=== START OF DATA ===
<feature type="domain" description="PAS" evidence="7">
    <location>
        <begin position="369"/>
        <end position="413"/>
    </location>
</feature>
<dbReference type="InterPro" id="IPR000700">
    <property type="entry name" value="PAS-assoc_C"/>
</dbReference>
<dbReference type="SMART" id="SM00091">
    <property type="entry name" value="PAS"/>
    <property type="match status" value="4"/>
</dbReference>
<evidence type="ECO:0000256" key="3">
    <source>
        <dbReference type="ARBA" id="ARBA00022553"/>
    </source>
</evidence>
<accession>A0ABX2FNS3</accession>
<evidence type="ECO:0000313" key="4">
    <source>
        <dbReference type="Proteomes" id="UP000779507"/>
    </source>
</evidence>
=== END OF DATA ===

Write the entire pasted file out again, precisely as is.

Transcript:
<feature type="domain" description="PAS" evidence="7">
    <location>
        <begin position="369"/>
        <end position="413"/>
    </location>
</feature>
<dbReference type="InterPro" id="IPR000700">
    <property type="entry name" value="PAS-assoc_C"/>
</dbReference>
<dbReference type="SMART" id="SM00091">
    <property type="entry name" value="PAS"/>
    <property type="match status" value="4"/>
</dbReference>
<evidence type="ECO:0000256" key="3">
    <source>
        <dbReference type="ARBA" id="ARBA00022553"/>
    </source>
</evidence>
<accession>A0ABX2FNS3</accession>
<evidence type="ECO:0000313" key="4">
    <source>
        <dbReference type="Proteomes" id="UP000779507"/>
    </source>
</evidence>